When we set up Schools Alliance for Excellence in September 2019 we did so with the belief that we are stronger together – the belief that all Surrey children are our collective responsibility and working in partnership, drawing on our collective strengths, we can support each other to do the best for every child through excellent education. A key principle of our work is that we see ourselves as the ‘glue’ supporting partnership and collaboration between schools so no school is left isolated and vulnerable regardless of phase or status. I don’t think that as we started we would have expected our beliefs to be tested quite as much as they have been during this COVID crisis.
The importance of working together
Steve Mumby reflects that ‘schools that are isolated cannot easily function well in times of crisis and that there is great power and potential in collaboration at local level.’ We are a county of 400 schools of which nearly 40% are in a multi-academy trust of various sizes. I have seen over the last six months the power of trusts to bring together their schools, provide leadership, guidance, support and a sense of community. But I have also seen how potentially lonely it is if you sit outside the ‘bubble’ of a trust – particularly if you are a small stand-alone academy or maintained school. Leadership can be, as we know, a lonely place - exacerbated at times of crisis by being outside one of the ‘MAT clubs’.
How SAfE can help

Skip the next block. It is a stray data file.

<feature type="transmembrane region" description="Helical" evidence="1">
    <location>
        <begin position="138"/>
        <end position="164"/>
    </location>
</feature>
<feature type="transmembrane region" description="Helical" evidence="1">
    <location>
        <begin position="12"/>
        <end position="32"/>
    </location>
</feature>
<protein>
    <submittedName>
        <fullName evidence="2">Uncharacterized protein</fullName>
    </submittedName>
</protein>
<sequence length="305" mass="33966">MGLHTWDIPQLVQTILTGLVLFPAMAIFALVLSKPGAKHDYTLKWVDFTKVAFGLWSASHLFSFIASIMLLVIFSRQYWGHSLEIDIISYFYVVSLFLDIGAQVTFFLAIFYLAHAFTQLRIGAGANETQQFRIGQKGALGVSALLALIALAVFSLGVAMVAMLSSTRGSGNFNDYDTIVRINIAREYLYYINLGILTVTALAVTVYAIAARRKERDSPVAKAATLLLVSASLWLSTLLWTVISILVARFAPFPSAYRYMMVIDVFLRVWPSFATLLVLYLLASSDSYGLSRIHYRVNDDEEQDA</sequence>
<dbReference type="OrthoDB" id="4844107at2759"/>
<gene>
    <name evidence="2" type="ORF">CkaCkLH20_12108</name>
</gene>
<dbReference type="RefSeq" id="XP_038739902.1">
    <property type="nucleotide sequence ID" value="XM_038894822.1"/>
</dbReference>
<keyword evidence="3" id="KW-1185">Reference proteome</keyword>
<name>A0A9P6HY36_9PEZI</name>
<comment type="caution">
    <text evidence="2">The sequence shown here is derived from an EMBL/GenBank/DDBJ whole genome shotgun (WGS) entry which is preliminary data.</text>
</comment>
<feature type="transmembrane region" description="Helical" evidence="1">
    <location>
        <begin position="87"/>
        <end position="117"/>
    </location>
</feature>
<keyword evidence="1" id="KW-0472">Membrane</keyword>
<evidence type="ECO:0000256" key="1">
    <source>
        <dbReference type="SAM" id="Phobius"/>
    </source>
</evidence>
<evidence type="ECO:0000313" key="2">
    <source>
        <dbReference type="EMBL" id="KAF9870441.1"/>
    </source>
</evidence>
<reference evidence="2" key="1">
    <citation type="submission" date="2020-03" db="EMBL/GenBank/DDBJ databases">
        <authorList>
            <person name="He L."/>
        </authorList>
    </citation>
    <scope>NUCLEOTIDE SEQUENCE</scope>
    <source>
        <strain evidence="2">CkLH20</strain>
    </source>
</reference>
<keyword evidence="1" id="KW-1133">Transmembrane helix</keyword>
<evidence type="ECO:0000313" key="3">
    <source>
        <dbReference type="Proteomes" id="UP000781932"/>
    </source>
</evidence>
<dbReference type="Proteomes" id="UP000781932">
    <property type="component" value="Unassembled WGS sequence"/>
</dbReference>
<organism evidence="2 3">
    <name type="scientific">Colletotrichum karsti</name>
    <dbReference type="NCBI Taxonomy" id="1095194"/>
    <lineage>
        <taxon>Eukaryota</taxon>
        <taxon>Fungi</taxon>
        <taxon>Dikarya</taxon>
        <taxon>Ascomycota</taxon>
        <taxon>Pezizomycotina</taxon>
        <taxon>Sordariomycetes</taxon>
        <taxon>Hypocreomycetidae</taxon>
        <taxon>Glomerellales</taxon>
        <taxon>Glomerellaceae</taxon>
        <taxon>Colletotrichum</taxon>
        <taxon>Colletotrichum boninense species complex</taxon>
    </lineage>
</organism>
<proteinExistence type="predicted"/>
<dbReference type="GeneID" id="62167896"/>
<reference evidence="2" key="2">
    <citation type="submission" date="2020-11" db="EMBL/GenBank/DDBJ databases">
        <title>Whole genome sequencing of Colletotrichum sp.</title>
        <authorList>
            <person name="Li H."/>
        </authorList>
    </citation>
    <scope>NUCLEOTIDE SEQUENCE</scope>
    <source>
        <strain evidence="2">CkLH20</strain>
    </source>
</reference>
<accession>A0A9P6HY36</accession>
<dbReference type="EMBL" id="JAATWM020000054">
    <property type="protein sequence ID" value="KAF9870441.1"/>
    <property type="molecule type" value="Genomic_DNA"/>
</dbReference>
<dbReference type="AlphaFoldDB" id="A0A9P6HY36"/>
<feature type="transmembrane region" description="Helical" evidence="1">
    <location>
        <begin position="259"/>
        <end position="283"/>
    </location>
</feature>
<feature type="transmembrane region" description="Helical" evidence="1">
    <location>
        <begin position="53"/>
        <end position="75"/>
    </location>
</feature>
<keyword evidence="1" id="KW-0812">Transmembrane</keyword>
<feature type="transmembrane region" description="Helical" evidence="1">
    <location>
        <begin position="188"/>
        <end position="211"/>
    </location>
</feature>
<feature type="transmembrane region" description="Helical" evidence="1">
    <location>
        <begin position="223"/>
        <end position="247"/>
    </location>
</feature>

As an alliance that operates regardless of phase or status and unfettered by the politics of the local authority (although working in partnership with them) we have seen the power of local education partnerships to make a difference. From the beginning of the crisis we were able to say to all schools, ‘We are here to support you when and if you need us.’ We have provided the vehicle by which leaders and governors can communicate, share and question in a safe space; we have brokered support where needed; we have brought together schools, regardless of status, to provide guidance to others on home-learning, wider school opening, the role of governors, pupil mental health and wellbeing; where necessary we have challenged the Local Authority - we have had the ‘backs’ of our school leaders. Our schools have been magnanimous in giving time and sharing expertise and resources with others despite the pressures on their own schools.
Collaboration where place still matters
COVID-19 has shown us that there are things that are out of our control and the control of politicians and when the world tilts we need to pull together. Despite rhetoric from some quarters I think it is unlikely to be a time when academies are taken back into LA control. Conversely, despite there being many amazing MATs it is unlikely to be a time when all schools are in a highly performing MAT. We have seen the impact of the limitations of government and some local authorities. The crisis shows us that we need a different way forward. No school or group of schools should prosper at the expense of others or risk isolation.
But COVID-19 has shown how local education partnerships such as SAfE can offer a means of supporting all schools to work together. As we move through this new academic year with all its challenges we cannot afford competition and self-introversion whatever a schools status. Place matters - we have seen in our alliance a commitment to all local children and to all local schools. As we increasingly start to focus on the future let us not drift back to the old status quo but grasp the moment.
Maria Dawes is the CEO of SAfE.
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